For many years sober budget analysts and economists have been warning of the rising future cost of government health and retirement programs. The increase in expected federal outlays is the result of two predictable developments: The rise in the proportion of the population that is past age 65 and the apparently irrepressible surge in the price and quantity of medical services consumed by people who are covered by public insurance (medicaid and Medicare).
The aging of the population will increase spending requirements for social security, Medicare, medicaid, and all other public programs from which the elderly receive an out-size share of program benefits. The tendency of medical care costs to climb faster than the cost of most other consumption and investment items means that government outlays on health insurance will need to grow faster than the overall economy, even if the population eligible for public insurance increased no faster than the population as a whole.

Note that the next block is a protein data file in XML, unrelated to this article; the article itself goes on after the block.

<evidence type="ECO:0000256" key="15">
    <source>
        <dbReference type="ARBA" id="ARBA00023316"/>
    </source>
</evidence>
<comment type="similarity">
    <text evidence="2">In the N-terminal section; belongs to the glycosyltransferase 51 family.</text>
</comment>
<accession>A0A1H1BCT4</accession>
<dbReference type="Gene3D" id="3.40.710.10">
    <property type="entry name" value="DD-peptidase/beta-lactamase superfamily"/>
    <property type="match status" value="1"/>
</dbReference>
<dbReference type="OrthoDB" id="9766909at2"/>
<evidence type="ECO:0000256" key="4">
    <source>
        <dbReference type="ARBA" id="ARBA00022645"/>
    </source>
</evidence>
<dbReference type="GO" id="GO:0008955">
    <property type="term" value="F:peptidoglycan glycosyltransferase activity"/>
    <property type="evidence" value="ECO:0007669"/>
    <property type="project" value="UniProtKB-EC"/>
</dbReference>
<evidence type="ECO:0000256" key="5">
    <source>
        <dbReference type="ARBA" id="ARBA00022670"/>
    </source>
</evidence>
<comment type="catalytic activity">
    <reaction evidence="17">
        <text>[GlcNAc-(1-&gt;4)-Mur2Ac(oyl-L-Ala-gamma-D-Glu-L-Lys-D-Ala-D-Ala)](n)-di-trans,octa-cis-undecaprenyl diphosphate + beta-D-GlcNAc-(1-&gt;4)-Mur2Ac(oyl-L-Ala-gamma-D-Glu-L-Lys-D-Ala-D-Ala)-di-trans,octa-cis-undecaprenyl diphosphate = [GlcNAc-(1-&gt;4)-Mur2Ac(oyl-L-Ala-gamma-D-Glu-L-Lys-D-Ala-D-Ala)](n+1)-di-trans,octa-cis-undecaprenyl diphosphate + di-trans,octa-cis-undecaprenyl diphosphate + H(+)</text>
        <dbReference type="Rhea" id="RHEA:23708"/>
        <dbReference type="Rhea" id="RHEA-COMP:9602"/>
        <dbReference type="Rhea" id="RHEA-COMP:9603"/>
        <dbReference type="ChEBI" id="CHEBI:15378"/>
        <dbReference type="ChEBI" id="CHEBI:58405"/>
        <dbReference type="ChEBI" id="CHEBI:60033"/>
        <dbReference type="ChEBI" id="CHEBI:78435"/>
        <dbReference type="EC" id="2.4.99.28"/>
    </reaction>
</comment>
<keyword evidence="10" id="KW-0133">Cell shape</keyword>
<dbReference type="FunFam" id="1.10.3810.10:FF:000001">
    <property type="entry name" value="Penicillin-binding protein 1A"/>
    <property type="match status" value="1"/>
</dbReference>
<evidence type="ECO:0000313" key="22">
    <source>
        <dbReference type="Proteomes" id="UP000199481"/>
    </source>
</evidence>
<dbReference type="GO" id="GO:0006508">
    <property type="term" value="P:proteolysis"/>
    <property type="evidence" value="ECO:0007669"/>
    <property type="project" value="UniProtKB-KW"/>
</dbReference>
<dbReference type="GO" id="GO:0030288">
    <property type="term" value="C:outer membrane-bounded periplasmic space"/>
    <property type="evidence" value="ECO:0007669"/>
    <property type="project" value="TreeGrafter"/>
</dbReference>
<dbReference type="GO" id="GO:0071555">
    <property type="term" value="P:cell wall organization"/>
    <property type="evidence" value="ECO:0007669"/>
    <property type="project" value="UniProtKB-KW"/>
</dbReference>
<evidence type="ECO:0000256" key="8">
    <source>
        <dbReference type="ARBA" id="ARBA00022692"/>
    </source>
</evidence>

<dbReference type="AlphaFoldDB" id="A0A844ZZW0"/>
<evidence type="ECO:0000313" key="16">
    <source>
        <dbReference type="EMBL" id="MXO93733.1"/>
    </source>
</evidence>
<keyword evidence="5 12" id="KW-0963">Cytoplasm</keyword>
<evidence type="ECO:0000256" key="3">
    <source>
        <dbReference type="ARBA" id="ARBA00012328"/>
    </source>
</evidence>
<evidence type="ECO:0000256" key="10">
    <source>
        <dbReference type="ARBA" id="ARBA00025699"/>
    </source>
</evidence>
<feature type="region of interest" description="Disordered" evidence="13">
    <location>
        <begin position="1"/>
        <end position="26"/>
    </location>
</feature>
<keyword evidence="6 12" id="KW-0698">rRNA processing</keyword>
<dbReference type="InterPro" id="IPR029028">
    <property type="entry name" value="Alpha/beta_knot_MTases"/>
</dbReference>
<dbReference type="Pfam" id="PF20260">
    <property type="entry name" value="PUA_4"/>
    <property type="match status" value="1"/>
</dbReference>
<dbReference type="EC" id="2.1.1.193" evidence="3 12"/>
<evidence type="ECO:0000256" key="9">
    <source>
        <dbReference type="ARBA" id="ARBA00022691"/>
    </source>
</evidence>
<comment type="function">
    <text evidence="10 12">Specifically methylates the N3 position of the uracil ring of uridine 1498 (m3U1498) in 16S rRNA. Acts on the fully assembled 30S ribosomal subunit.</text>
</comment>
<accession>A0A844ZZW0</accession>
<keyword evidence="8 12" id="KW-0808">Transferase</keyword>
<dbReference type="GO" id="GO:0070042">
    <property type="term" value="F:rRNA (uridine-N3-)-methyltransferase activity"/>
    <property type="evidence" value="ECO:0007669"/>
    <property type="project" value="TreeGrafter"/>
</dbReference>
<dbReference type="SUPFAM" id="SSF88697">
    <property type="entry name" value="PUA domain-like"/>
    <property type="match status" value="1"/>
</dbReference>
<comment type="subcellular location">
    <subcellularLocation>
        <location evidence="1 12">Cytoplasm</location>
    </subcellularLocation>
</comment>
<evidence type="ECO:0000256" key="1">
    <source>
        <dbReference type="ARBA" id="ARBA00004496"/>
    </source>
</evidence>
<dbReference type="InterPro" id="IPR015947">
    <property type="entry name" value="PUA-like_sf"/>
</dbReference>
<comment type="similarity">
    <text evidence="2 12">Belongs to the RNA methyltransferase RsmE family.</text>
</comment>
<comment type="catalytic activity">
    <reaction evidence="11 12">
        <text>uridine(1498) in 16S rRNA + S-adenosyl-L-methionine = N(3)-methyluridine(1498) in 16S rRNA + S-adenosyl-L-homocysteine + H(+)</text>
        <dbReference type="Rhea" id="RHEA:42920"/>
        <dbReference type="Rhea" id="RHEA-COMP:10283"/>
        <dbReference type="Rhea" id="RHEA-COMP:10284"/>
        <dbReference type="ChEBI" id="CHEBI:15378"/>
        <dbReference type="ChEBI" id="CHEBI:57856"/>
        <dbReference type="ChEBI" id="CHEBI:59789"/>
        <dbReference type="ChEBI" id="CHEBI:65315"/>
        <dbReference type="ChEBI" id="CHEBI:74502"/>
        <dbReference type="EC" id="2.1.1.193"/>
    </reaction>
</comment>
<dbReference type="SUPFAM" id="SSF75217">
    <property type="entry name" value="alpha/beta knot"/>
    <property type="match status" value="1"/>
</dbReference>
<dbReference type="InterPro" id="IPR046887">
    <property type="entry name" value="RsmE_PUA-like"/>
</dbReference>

Without increasing the deficit, there are three basic ways of dealing with these developments. We can curb future spending on public health insurance and programs for the elderly, either by cutting benefits or changing the rules to reduce the size of the population eligible to collect benefits. We can increase federal revenues to cover the additional costs of our existing programs. Or we can reduce federal spending on non-health programs and on programs not targeted on the elderly.